Several early conclusions have emerged from studies that enumerate intra- and inter-person differences among microbiomes: (i) Typical human-associated communities harbor tens to hundreds of prominent species; (ii) communities from the same body site on different people are more similar than communities from different body sites on the same person; (iii) despite these similarities, when it comes to gut communities the number of microbial species that are unique to an individual far exceeds the number that is shared from person to person; and (iv) monozygotic twins or members of the same household (related or unrelated) have more closely related gut communities than people who are not related by genetic or environmental factors (2, 7). Little is known about how these patterns map to differences in the gene roster and how differences in the gene roster influence community function. However, the plasticity, relevance to human health, and individualized nature of the human microbiome ensure its incorporation into the coming era of personalized medicine. This Perspective focuses on three future goals of microbiome-focused therapeutics research: altering the composition of the community, endowing it with new functions, and using the microbiota to diagnose disease.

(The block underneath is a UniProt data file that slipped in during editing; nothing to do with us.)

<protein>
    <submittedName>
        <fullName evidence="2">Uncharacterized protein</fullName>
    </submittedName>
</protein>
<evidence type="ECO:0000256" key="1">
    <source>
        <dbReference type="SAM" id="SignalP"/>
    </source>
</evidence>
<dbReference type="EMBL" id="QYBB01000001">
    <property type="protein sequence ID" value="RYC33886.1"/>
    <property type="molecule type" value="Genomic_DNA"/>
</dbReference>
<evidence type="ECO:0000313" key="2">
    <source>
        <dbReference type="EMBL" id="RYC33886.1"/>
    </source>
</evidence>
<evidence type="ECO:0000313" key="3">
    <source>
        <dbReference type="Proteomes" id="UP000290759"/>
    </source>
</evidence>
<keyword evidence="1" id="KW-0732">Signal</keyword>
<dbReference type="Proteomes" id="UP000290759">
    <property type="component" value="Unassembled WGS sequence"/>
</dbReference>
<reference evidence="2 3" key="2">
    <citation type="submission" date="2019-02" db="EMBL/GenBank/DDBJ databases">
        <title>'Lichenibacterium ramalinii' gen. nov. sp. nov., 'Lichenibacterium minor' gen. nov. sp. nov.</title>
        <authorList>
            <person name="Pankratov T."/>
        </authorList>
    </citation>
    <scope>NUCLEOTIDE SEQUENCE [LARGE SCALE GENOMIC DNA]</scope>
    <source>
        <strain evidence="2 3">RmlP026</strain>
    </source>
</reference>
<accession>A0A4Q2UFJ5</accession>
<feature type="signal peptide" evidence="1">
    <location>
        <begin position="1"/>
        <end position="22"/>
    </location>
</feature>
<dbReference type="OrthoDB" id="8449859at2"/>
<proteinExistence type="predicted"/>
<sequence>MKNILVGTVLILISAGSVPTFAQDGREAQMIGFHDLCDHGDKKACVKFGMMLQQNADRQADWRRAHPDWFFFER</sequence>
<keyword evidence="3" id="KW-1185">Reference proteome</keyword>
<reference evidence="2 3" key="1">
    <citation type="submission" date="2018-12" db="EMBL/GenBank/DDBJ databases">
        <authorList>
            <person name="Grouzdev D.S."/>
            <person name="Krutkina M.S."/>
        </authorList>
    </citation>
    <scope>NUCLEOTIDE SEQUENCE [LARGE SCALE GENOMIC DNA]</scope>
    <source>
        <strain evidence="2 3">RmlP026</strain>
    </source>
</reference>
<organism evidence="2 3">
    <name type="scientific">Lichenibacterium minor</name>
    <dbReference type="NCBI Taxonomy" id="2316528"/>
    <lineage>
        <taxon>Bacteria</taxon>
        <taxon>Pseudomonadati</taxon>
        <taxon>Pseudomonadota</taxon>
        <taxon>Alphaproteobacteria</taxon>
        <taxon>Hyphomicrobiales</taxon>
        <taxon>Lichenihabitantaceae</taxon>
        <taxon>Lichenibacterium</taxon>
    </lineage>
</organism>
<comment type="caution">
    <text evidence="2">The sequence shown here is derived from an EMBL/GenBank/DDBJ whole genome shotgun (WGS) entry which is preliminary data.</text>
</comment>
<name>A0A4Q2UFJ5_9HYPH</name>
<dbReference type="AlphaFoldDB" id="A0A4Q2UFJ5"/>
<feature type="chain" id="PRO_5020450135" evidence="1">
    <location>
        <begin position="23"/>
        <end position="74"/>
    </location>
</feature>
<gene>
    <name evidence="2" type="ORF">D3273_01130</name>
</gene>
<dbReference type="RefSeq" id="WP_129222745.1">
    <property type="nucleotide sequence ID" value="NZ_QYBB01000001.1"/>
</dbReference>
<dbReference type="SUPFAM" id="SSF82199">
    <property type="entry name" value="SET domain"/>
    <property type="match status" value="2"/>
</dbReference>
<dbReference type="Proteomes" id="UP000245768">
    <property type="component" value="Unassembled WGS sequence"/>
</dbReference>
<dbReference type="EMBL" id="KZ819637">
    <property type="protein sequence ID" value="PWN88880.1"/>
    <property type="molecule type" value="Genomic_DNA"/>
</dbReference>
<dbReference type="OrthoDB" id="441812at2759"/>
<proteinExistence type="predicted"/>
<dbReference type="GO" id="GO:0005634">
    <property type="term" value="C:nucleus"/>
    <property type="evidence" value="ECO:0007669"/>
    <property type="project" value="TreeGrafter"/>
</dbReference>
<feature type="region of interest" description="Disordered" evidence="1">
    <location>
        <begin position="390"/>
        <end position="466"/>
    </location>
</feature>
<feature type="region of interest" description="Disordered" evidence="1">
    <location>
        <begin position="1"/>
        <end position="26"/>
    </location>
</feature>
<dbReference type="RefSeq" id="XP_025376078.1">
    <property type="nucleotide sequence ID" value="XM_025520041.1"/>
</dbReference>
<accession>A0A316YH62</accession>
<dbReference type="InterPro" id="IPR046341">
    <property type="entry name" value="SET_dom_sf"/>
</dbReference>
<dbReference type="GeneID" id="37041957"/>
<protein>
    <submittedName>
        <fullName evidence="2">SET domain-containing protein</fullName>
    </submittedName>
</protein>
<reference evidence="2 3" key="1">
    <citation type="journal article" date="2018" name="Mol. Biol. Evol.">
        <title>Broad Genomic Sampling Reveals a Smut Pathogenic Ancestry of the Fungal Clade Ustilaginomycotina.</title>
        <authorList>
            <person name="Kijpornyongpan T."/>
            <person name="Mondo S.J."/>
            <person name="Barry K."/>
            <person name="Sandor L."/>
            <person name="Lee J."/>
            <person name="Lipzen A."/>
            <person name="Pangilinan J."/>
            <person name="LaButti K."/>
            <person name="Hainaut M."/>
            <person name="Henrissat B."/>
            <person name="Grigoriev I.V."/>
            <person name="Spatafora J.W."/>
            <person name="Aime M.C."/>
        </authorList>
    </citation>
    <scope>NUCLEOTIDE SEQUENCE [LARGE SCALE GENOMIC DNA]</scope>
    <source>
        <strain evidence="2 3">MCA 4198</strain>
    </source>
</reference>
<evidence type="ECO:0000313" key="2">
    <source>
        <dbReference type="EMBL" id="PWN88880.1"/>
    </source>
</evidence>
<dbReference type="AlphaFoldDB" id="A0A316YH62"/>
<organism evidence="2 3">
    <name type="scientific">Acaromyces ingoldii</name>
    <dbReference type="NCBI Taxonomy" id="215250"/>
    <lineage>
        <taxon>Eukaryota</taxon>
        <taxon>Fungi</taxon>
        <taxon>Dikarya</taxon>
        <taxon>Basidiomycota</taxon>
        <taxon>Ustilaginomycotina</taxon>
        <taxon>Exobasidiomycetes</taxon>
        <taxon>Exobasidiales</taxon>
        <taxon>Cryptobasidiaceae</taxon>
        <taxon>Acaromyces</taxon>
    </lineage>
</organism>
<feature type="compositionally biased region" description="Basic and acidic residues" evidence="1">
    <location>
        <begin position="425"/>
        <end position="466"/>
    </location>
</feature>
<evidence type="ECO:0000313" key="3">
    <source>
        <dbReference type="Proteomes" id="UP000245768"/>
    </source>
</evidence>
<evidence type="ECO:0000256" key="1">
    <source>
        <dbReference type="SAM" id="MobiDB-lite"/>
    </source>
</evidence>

Human-associated microbial communities are nonrandom assemblages of microbes adapted to specific body habitats. Microbiome-wide association studies (MWASs) in humans or animal models have revealed that substantial deviations from “normal” are observed in several disease states. In some cases, an etiological relationship between the microbiota and disease state has been established by conferring the pathological phenotype via microbiota transfer from diseased animals to healthy germ-free recipients (1, 8, 9). Alternatively, when microbiota alteration is a consequence rather than cause of a disease, such dysbiosis—microbial imbalance—may potentiate the disease or promote comorbidities. Several current research strategies directed at manipulating the microbiota in specific, predictable ways likely will spawn new interventions for rebalancing maladaptive communities.